Zoe LeBlanc will join the Scholars’ Lab research and development team on October 2. She’s currently ABD in history at Vanderbilt University and holds an M.A. from Vanderbilt and a B.A. from the University of Toronto. According to Scholars’ Lab Director Alison Booth, Zoe’s analysis of global anti-colonialism in the ’50s and ’60s print media of Cairo, Egypt and other capitals brings new expertise on research in countries with non-Western archival practices and challenges. Zoe has experience in front-end web design, text and image analysis, and mapping and data visualization with React, Redux, Elixir, and Postgres. She’s fluent in French and Arabic, with a passion for making difficult DH methods accessible and enjoyable.

Robin Mitchell will begin at the Library on October 2 as the first Executive Director of Library Advancement, and comes from UVA’s Advancement team where she’s been Director of Major Gifts, Scholarships since January 2016. Before that, she worked in development at Loyola University Chicago and Northwestern University. Robin will manage the Library’s Advancement team and strategic development planning in addition to her duties as Major Gift Officer—she makes the shift as the Library embarks on its Bicentennial campaign and the renovation of Alderman Library.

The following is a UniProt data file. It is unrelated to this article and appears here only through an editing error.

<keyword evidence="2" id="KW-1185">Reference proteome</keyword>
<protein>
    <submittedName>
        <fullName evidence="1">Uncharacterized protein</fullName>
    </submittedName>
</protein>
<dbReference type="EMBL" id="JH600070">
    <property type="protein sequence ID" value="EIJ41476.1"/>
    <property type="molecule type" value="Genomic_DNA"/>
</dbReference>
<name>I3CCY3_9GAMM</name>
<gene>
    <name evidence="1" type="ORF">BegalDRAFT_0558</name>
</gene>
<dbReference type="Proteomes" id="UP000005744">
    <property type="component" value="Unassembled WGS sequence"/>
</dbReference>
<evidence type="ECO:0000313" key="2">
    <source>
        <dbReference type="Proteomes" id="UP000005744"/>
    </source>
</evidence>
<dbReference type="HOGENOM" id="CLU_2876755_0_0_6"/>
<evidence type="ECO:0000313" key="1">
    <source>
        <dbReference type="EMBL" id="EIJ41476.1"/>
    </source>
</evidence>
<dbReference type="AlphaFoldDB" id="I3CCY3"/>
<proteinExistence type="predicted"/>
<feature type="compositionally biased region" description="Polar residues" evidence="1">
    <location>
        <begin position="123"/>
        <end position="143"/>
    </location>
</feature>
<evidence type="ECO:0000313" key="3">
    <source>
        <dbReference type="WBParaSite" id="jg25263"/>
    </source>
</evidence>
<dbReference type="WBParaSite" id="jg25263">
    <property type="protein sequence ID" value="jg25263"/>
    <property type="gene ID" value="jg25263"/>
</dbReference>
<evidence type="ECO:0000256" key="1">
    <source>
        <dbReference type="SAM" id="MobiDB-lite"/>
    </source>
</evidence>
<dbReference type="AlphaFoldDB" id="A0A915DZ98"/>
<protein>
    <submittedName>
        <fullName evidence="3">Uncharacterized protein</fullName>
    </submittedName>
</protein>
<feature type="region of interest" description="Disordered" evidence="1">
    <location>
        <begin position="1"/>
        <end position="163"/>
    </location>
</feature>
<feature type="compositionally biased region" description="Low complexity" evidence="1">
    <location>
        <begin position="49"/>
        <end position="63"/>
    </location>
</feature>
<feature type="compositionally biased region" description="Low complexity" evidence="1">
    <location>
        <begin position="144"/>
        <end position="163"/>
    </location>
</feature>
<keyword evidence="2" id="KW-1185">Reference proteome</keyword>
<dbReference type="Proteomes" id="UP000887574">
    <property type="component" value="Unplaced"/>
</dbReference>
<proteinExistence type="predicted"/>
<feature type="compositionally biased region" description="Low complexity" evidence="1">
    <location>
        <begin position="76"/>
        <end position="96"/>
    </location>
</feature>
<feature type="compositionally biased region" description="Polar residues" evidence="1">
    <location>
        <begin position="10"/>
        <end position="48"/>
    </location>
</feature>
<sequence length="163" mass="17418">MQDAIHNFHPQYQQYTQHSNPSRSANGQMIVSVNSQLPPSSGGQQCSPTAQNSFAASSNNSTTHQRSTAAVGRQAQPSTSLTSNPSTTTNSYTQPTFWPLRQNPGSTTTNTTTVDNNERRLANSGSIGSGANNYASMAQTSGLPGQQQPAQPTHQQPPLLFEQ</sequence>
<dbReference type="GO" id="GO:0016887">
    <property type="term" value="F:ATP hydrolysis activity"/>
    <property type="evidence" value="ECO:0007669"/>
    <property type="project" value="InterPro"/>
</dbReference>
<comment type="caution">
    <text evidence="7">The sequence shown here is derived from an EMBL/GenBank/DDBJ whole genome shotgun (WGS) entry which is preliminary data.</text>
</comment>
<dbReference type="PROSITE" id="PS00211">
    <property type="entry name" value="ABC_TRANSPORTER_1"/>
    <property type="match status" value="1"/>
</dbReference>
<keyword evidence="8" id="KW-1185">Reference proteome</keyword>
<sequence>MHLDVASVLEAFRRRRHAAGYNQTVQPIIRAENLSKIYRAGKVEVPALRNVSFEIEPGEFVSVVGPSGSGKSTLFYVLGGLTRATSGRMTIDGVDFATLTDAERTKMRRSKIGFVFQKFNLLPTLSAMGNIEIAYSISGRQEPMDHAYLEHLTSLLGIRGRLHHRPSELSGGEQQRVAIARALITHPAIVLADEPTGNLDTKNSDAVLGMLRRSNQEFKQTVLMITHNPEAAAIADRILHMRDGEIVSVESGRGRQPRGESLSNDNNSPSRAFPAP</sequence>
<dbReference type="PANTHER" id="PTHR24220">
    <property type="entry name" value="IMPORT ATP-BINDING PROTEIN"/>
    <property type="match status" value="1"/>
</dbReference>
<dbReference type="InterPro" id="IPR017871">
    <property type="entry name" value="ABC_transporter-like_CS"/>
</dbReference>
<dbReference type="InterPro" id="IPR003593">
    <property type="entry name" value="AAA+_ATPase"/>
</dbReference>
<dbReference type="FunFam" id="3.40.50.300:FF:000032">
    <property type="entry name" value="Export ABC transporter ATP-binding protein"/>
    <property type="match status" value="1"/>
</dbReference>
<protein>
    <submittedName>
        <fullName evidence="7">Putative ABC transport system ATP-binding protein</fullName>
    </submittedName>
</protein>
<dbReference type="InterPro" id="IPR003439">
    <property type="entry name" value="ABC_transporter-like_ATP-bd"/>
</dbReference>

Erich Purpur has been working since September 18 as a Research Librarian for Sciences & Engineering. Erich comes to the Library from the DeLaMare Science & Engineering Library at the University of Nevada, Reno, and has an M.S. in Library Science from UNC-Chapel Hill. As liaison to several science and engineering departments, Erich contributes to Library outreach and engagement with the STEM fields around the Library and data services. He has experience working with GIS, statistical, and 3D modeling technologies.